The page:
Explanation: The inner query returns a value to the outer query. If the inner query does not return a value, the outer query does not return a result 


Q6. - (Topic 2) 

The CUSTOMERS table has these columns: 

The CUSTOMER_ID column is the primary key for the table. 

You need to determine how dispersed your customer base is. 

Which expression finds the number of different countries represented in the CUSTOMERS table? 

A. COUNT(UPPER(country_address)) 

B. COUNT(DIFF(UPPER(country_address))) 

C. COUNT(UNIQUE(UPPER(country_address))) 

D. COUNT DISTINCT UPPER(country_address) 

E. COUNT(DISTINCT (UPPER(country_address))) 

Answer:


Q7. - (Topic 2) 

Which two statements are true regarding constraints? (Choose two.) 

A. A foreign key cannot contain NULL values. 

B. A column with the UNIQUE constraint can contain NULL values. 

C. A constraint is enforced only for the INSERT operation on a table. 

D. A constraint can be disabled even if the constraint column contains data. 

E. All constraints can be defined at the column level as well as the table level. 

Answer: B,D 

Explanation: 

Including Constraints 

Constraints enforce rules at the table level.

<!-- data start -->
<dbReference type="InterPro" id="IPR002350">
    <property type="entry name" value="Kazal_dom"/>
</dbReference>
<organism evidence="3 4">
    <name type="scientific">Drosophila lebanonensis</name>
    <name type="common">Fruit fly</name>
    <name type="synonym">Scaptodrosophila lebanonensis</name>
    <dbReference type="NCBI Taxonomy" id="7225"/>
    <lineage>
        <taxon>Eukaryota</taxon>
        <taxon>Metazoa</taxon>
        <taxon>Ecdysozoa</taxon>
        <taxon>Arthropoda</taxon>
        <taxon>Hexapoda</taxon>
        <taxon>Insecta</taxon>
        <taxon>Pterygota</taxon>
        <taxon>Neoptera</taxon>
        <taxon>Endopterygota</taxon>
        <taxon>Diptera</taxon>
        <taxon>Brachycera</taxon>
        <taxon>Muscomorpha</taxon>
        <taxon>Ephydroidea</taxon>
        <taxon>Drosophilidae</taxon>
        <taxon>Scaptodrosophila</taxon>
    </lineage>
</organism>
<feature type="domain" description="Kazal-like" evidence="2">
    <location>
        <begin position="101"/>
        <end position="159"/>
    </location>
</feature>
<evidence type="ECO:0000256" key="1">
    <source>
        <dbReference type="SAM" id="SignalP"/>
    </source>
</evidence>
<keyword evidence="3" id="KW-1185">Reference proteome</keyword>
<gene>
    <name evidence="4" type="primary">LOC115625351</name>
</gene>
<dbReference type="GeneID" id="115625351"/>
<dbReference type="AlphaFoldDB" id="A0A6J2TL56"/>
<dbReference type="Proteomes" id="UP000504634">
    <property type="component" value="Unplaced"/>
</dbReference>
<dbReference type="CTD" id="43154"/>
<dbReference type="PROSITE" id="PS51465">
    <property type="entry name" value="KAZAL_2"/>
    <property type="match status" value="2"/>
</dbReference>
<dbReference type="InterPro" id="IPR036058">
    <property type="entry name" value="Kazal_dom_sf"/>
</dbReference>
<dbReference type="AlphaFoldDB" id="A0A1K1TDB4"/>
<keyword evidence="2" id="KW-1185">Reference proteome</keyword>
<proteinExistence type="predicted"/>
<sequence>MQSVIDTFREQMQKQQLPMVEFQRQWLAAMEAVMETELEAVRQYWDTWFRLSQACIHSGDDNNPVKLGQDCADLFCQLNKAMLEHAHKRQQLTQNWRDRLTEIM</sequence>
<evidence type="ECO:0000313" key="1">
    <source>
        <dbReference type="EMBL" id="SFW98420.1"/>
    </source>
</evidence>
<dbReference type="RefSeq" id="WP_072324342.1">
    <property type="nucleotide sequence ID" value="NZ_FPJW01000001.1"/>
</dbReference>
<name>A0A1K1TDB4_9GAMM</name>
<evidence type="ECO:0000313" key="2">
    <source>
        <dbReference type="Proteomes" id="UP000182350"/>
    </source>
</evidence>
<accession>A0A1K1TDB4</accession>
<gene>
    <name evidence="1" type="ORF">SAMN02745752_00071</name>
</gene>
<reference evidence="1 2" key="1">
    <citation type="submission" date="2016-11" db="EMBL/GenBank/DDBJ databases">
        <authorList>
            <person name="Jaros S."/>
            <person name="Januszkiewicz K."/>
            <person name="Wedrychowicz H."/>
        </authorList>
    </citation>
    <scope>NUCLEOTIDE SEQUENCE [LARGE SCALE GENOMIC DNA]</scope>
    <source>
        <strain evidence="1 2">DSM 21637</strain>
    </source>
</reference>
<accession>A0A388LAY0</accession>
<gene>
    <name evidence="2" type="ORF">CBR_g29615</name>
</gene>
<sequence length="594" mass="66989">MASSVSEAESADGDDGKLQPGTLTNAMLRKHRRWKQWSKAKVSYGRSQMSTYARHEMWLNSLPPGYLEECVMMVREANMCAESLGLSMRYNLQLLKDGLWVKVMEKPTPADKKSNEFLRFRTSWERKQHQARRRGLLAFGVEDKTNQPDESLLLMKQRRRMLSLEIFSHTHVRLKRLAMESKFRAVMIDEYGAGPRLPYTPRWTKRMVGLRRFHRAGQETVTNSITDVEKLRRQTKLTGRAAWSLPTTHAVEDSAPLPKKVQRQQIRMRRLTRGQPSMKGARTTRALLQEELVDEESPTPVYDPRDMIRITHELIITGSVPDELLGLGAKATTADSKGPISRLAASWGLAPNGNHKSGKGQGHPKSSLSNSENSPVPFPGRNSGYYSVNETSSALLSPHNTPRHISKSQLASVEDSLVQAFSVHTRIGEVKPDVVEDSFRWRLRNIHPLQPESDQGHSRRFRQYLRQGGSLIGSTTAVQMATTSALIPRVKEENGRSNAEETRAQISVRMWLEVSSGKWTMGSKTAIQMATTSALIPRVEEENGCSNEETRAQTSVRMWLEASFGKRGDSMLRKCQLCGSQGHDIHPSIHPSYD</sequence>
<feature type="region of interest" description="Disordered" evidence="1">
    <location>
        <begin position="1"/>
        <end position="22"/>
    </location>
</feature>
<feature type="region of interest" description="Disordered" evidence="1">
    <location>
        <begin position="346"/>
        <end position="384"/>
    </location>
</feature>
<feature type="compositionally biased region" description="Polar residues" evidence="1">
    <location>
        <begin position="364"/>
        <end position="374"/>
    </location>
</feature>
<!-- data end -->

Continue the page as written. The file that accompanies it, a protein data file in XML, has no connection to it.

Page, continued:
Constraints prevent the deletion of a table if there are dependencies. 

The following constraint types are valid: 

– 

NOT NULL 

– 

UNIQUE 

– 

PRIMARY KEY 

– 

FOREIGN KEY 

– 

CHECK 


Q8. - (Topic 2) 

In which two cases would you use an outer join? (Choose two.) 

A. The tables being joined have NOT NULL columns. 

B. The tables being joined have only matched data. 

C. The columns being joined have NULL values. 

D. The tables being joined have only unmatched data. 

E. The tables being joined have both matched and unmatched data. 

F. Only when the tables have a primary key/foreign key relationship. 

Answer: C,E 

Explanation: 

You use an outer join to also see rows that do not meet the join condition. 

Incorrect Answer: Ameet a join condition Bmeet a join condition Dmeet non join condition only Fdoes not take into consideration of primary key and foreign key relationship 

Refer: Introduction to Oracle9i: SQL, Oracle University Study Guide, 4-17 


Q9. - (Topic 1) 

Which three SQL statements would display the value 1890.55 as $1,890.55? (Choose three.) 

A. 

SELECT TO_CHAR(1890.55,'$99G999D00') FROM DUAL; 

B. 

SELECT TO_CHAR(1890.55,'$9,999V99') FROM DUAL; 

C. 

SELECT TO_CHAR(1890.55,'$0G000D00') FROM DUAL; 

D. 

SELECT TO_CHAR(1890.55,'$99G999D99') 

FROM DUAL; 

E. 

SELECT TO_CHAR(1890.55,'$9,999D99') FROM DUAL; 

Answer: A,C,D 


Q10. - (Topic 1) 

View the Exhibit and examine the structure of the CUSTOMERS table. Evaluate the following SQL statement: 

Which statement is true regarding the outcome of the above query? 

A. It executes successfully. 

B. It returns an error because the BETWEEN operator cannot be used in the HAVING clause. 

C. It returns an error because WHERE and HAVING clauses cannot be used in the same SELECT statement. 

D. It returns an error because WHERE and HAVING clauses cannot be used to apply conditions on the same column. 

Answer: